What is the Smart Autism Called? The Power of the Mind

Explore 'what is the smart autism called', understanding the unique abilities, and treatments for ASD.

steven zauderer
Steven Zauderer
May 10, 2024
9 min read
min read

Understanding Autism Spectrum Disorder

In the realm of neurodiversity, one term that often generates curiosity is the so-called 'smart autism'. However, it's critical to clarify that this term is not a recognized diagnosis. In actuality, what is often referred to as 'smart autism' is Autism Spectrum Disorder (ASD), a broad range of conditions characterized by challenges with social skills, repetitive behaviors, speech, and nonverbal communication.

Definition and Characteristics of ASD

Autism Spectrum Disorder encompasses a wide range of symptoms and characteristics, resulting in varying degrees of cognitive abilities and independence among those diagnosed with it. Nearly 30% of individuals with ASD possess an outstanding skill or talent in a specific area, such as exceptional memory, advanced problem-solving skills, or artistic talents.

These unique abilities can sometimes lead to the perception of 'smart autism', though it's important to note that each individual's experience with ASD is unique and varied. The range of symptoms and their severity can differ greatly from one person to another, hence the term 'spectrum' in ASD [2].

Importance of Early Diagnosis and Interventions

Research indicates that early diagnosis and interventions for autism, such as during preschool or before, are more likely to have major positive effects on symptoms and later skills. These interventions can include a variety of treatments, each tailored to meet the individual's specific needs. There is currently no one standard treatment for ASD, but there are many ways to help minimize the symptoms and maximize abilities through highly structured and specialized programs [3].

The focus of these treatments should be on a person's specific needs rather than the diagnostic label, especially due to symptom overlaps with other disorders like attention deficit hyperactivity disorder (ADHD). The goal is to support individuals with ASD in their social integration, communication, and daily life skills, helping them to achieve their full potential and lead fulfilling, productive lives.

In summary, while the term 'smart autism' is not officially recognized, it often refers to the unique skills and talents found among some individuals with Autism Spectrum Disorder. Recognizing these strengths, along with early diagnosis and intervention, can greatly aid individuals with ASD in their personal and academic development.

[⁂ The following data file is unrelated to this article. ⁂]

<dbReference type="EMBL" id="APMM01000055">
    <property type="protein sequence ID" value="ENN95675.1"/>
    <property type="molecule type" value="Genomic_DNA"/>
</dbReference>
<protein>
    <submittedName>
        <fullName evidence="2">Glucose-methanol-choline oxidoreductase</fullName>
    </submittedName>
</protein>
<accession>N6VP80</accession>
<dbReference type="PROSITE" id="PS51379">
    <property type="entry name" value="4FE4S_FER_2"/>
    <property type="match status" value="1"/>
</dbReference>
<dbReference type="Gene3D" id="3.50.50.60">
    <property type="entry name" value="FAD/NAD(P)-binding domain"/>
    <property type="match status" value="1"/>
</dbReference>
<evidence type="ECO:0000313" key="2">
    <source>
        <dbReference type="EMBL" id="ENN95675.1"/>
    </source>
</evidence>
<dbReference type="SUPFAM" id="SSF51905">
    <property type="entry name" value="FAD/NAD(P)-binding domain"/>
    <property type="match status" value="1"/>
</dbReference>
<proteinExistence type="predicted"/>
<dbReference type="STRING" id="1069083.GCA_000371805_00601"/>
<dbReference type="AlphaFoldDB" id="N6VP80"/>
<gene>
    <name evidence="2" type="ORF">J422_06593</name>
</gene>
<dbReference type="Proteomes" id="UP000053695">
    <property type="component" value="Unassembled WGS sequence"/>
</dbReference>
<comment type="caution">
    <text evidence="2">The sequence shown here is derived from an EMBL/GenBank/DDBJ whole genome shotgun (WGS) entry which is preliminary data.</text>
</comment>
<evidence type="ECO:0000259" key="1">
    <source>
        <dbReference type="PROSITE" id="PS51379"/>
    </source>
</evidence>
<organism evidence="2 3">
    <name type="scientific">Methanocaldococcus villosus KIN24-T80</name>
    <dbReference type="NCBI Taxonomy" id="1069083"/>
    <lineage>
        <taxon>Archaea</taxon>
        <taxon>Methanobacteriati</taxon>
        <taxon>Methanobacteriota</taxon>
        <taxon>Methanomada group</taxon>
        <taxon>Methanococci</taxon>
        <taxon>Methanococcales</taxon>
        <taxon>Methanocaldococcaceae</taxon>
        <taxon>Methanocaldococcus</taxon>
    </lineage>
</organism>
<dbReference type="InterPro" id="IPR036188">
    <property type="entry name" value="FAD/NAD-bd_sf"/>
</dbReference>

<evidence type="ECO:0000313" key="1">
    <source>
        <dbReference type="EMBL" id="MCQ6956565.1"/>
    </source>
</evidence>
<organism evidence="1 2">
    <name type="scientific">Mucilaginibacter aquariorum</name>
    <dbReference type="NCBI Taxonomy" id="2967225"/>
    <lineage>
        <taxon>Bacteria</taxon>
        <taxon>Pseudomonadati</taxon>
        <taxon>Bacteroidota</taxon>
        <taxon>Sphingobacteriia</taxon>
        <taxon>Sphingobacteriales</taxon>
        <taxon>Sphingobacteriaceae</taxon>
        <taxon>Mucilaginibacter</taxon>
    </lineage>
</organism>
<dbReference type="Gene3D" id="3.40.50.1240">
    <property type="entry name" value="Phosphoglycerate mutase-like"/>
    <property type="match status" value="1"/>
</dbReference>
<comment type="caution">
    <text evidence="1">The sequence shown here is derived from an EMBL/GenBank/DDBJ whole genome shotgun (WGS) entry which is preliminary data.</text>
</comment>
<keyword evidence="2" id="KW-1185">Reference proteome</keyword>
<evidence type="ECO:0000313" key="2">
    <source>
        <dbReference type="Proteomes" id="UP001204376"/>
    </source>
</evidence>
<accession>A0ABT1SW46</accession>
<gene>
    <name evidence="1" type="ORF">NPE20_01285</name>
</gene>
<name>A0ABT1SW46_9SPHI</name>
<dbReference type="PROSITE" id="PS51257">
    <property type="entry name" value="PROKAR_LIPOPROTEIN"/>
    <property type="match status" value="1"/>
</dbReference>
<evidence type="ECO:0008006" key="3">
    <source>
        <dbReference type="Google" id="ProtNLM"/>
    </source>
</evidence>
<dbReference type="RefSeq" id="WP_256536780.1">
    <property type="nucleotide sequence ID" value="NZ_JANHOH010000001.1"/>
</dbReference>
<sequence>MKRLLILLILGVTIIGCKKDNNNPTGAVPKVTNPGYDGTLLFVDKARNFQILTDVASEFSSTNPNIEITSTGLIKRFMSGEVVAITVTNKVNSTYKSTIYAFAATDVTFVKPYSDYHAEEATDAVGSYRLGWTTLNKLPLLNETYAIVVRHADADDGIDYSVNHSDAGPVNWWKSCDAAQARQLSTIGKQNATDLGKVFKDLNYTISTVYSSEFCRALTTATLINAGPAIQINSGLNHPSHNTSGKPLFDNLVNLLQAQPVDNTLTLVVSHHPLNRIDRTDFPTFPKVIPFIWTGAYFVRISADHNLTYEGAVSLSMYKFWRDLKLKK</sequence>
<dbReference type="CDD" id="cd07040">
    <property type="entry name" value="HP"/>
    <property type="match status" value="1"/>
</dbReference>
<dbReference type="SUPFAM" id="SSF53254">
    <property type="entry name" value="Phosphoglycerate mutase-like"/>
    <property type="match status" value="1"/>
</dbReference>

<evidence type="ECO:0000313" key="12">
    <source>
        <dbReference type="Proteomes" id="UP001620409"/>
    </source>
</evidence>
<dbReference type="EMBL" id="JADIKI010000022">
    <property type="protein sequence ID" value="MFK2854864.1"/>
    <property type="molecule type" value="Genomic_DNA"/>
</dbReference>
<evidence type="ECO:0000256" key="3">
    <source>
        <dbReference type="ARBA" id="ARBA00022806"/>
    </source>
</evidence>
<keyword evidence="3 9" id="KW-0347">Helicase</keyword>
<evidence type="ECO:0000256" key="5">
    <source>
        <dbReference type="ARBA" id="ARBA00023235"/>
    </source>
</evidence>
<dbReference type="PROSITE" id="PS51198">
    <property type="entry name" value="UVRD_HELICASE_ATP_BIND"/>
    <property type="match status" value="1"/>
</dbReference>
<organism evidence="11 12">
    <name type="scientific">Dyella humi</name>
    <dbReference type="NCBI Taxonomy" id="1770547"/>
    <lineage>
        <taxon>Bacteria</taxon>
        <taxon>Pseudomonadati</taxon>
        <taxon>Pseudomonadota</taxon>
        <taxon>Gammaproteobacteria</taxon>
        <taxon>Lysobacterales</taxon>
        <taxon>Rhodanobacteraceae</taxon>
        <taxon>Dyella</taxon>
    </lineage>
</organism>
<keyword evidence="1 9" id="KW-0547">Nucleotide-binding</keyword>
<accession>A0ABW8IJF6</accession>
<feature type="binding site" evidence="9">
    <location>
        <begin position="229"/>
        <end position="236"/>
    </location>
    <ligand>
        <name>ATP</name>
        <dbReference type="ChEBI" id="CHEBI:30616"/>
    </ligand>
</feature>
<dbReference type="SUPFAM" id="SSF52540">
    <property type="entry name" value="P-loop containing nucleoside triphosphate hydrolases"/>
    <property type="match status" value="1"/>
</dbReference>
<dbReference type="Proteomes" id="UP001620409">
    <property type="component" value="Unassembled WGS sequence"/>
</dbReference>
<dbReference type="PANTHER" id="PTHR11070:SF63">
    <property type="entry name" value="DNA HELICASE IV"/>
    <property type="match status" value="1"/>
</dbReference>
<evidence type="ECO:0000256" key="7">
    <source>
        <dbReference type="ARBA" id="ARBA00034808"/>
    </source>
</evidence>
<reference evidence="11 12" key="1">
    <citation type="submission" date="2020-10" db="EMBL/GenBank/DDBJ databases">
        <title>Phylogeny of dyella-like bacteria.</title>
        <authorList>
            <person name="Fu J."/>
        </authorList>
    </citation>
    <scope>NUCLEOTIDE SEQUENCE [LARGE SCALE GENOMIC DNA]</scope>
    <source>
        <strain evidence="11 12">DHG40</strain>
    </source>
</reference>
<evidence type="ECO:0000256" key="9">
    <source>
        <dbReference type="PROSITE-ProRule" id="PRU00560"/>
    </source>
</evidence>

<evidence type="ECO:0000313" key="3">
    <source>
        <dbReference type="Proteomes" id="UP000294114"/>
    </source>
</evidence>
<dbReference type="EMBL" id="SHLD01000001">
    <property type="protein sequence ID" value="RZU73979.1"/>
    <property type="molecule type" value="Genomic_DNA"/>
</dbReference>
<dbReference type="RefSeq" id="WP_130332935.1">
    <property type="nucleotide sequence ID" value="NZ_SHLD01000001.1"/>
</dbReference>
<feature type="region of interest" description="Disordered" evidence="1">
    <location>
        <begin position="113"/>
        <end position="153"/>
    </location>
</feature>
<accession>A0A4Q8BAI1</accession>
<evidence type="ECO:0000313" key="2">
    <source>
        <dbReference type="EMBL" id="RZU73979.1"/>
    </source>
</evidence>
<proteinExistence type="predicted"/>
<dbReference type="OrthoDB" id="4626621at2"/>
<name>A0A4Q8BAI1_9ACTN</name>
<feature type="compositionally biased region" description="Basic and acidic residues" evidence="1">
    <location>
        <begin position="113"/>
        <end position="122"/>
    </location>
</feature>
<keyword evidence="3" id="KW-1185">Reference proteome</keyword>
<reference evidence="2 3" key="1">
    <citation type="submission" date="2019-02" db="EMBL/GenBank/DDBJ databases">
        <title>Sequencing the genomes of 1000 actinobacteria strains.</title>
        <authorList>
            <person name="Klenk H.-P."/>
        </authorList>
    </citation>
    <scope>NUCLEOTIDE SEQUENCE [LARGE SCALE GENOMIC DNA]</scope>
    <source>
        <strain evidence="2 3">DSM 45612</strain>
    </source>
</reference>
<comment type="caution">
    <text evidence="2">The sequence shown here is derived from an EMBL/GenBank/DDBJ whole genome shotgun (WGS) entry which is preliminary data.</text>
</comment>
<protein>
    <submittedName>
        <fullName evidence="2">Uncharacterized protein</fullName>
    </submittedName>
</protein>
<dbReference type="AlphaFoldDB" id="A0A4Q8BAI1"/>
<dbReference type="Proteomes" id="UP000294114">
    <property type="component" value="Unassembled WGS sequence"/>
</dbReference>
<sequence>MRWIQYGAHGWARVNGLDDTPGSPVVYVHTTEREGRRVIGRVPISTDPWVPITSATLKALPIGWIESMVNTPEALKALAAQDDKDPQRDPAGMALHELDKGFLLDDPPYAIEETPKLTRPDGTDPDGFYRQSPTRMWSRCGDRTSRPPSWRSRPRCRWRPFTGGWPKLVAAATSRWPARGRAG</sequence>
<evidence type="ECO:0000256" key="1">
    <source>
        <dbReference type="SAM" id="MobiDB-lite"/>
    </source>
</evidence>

Exceptional Abilities in Autism

People often wonder, "what is the smart autism called?" While it's important to understand that autism spectrum disorder (ASD) can present a wide range of characteristics, it's also true that many individuals with ASD exhibit exceptional abilities. This section will explore some of these unique skills and talents.

Unique Skills and Talents

Nearly 30% of individuals with Autism Spectrum Disorder (ASD) possess an outstanding skill or talent in a specific area. These can range from exceptional memory, advanced problem-solving skills, to artistic talents [1]. This can significantly influence their ability to excel in various pursuits, from academic to artistic endeavors.

Intense Focus and Exceptional Memory

Children with ASD frequently exhibit a remarkable ability to focus intensely on their areas of interest. This intense focus allows them to delve deeper into subjects than most people, leading to a higher level of understanding and mastery. This, however, may pose challenges in social communication and interaction.

In addition to intense focus, many children with autism possess exceptional memory capabilities. This enables them to remember detailed information for extended periods, which can be beneficial in academic pursuits requiring memorization like history or science [1].

Innovative Thinking and Creativity

Autism can offer a unique perspective on the world. This distinct viewpoint allows individuals with ASD to see things differently, potentially leading to innovative solutions and creative ideas. This innovative thinking can further enhance their intellectual capabilities [1].

In conclusion, while individuals with high-functioning autism (HFA) may face certain challenges such as a greater risk of developing symptoms of anxiety compared to the general population, they also exhibit exceptional abilities. These abilities can be harnessed effectively to enhance their potential and improve their quality of life.

Variations within Autism Spectrum

Autism Spectrum Disorder (ASD) is a broad term used to describe a group of neurodevelopmental disorders. These disorders are characterized by difficulties in social interaction and communication, along with restricted and repetitive patterns of behavior or interests. There are several variations within the autism spectrum, each presenting its own unique set of characteristics, strengths, and challenges.

High-Functioning Autism (HFA)

High-functioning autism (HFA) is a term often used to describe individuals who exhibit standard autism indicators but have an intelligence quotient (IQ) of 70 or greater. These individuals are able to speak, read, write, and handle basic life skills, enabling them to live independently.